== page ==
On October 3, Patterson and his attorney, Nancy Hurley, met with detectives. Patterson said he owned a maroon Volkswagen Rabbit with tinted windows. Patterson corroborated Ellis’s account of going to the Walgreens to buy diapers and using the pay phone. Patterson also said that after their errand, he drove to a dead-end side street and parked next to a footpath. He said their purpose was to smoke a “blunt,” a marijuana-filled cigar. He said he and Ellis left to urinate in the woods, which aligned with Victor Brown’s account of seeing the car that he initially thought was stolen. At the conclusion of the interview, a detective asked Patterson, “Were you the triggerman?” Patterson said, “No.”

Detectives assembled two photographic arrays, each containing eight photographs. One contained Patterson’s photograph and the other contained Ellis’s photograph. On October 5, Rosa Sanchez and her husband, Ivan, went to the police homicide unit where she viewed the photo arrays under the supervision of Detectives Walter Robinson and Kenneth Acerra. Acerra not only knew Sanchez personally, he also lived with Sanchez’s aunt and had a child with her. He also was a good friend of Sanchez’s mother. Acerra did not disclose this relationship to the police department until December.

When Sanchez was shown the array with Ellis’s photo, she became upset because she said one of the eight was someone who had stalked her. That photo was then covered up and Sanchez again viewed the photographs. She pointed to someone other than Ellis and said she thought that could have been the person she saw crouching next to Mulligan’s vehicle.

Sanchez left the station but returned a few minutes later after she and her husband sat in Acerra’s car with Acerra and his partner, Walter Robinson. The two detectives escorted Sanchez back inside, and explained that she selected the wrong person because she was afraid and did not want to get involved. She viewed the array for a third time and immediately selected Ellis as the person crouching next to Mulligan’s vehicle.

Detectives re-interviewed David Murray. Murray said that Ellis told him that when he came out of the Walgreens after buying the diapers, he discovered that Patterson had moved the car to just off American Legion highway near some bushes. Murray claimed that Ellis told him that Patterson came running up to him yelling at Ellis to get going and they ran across the parking lot to the waiting car. According to Murray, when Ellis Patterson got to the car, Patterson said, “I shot someone” and passed Ellis the two guns.

On October 4, Patterson was arrested on charges of first-degree murder, armed robbery, and two counts of illegal possession of a firearm. Ellis was arrested in the same charges on October 6. Police believed that they acted together to steal Mulligan’s gun as a trophy and djuring the robbery, killed Mulligan. No triggerman was named.

Also on October 6, Craig Hood was charged with the murder of Celine Kirk and Tracy Brown. He confessed he killed Kirk during an argument over a gold chain and then he fatally shot Brown when she entered the apartment right afterward. He subsequently pled guilty in exchange for a reduced sentence of 15 years for each murder to be served consecutively.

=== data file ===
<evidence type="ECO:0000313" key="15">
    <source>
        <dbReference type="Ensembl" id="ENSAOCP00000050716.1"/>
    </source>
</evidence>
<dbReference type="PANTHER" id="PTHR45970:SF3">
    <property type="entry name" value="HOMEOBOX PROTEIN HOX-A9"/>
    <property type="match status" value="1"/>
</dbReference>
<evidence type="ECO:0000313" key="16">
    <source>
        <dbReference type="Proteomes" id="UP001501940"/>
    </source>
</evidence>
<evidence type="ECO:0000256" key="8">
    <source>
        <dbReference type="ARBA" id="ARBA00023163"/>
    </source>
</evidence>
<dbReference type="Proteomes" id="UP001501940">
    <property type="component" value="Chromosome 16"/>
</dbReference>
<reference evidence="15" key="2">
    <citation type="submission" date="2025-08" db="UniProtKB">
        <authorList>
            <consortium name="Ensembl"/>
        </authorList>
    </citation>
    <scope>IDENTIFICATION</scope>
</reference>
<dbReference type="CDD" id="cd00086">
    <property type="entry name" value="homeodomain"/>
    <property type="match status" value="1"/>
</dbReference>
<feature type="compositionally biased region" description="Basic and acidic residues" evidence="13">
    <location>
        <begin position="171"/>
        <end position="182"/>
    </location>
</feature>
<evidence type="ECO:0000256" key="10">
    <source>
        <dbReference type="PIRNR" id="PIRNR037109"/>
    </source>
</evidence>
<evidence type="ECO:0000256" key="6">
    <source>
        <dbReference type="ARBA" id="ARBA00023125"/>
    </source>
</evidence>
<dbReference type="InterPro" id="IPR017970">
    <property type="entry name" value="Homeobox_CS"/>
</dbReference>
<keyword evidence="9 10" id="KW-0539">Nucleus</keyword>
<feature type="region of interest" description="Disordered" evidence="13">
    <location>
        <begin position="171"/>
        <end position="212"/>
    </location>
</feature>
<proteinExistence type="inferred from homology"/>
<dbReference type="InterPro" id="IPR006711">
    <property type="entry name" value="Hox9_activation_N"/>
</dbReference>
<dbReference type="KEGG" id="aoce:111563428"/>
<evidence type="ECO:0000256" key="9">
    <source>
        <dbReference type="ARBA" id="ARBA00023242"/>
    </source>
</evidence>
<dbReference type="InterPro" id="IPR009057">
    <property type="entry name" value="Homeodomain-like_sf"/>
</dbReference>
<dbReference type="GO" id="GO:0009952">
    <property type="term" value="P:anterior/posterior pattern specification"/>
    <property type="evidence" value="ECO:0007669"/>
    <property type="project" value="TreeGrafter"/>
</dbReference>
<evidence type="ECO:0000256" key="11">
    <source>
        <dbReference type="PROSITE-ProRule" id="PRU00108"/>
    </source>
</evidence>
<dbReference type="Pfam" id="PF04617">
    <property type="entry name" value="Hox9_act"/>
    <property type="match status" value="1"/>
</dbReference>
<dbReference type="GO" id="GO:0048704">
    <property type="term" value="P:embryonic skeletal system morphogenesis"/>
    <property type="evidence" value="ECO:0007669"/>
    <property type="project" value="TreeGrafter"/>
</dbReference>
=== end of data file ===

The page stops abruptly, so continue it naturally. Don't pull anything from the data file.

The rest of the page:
The following day, police found Mulligan’s service revolver and a .25-caliber pearl-handled buried under leaves in a vacant lot near Ellis’s home. Ballistics testing indicated the .25 was the gun that killed Mulligan.

On October 18, 1993, Rosa Sanchez identified Ellis in a live lineup as the man she saw crouching next to Mulligan’s vehicle. Ellis was the only person who was in both the photo array and the live lineup. Ellis’s attorney would later note that a video of Ellis’s arrest had been repeatedly shown on local television news and his photograph had appeared in Boston newspapers. Sanchez never identified Patterson.

In late October, after Ellis and Patterson were arraigned, Patterson’s defense Hurley received a copy of an affidavit that had been submitted in support of a search warrant application. That affidavit recounted Patterson’s October 3 police interview and included an additional question and answer. The affidavit said that the final question was whether Ellis was the triggerman and that Patterson had nodded his head affirmatively.

Hurley had been present for the interview and realized immediately that this statement in the affidavit was false. Hurley immediately notified the prosecutor and Ellis’s lawyer that the affidavit had been falsely altered to say that Patterson had implicated Ellis.

As a result, Ellis and Patterson were granted separate trials.

In January 1994, former Massachusetts State Senator Dianne Wilkerson sent a letter to Ellis’s attorneys, Norman Zalkind and David Duncan, reporting that she had received an anonymous telephone call from someone who claimed that Mulligan was shot by his girlfriend after she discovered he was seeing other women. The caller also said the .25-caliber pistol was Mulligan’s personal weapon that he kept in an ankle holster. The caller said he planned to go to the FBI.

In December 1994, a hearing was held on a defense motion by Patterson’s lawyers seeking to bar Sanchez’s photographic identification of Ellis because of undue influence from Detective Acerra, particularly since he had a long time relationship with Sanchez’s relatives. During the hearing, when asked to identify the person she said was stalking her, Sanchez picked someone other than the person she had selected originally.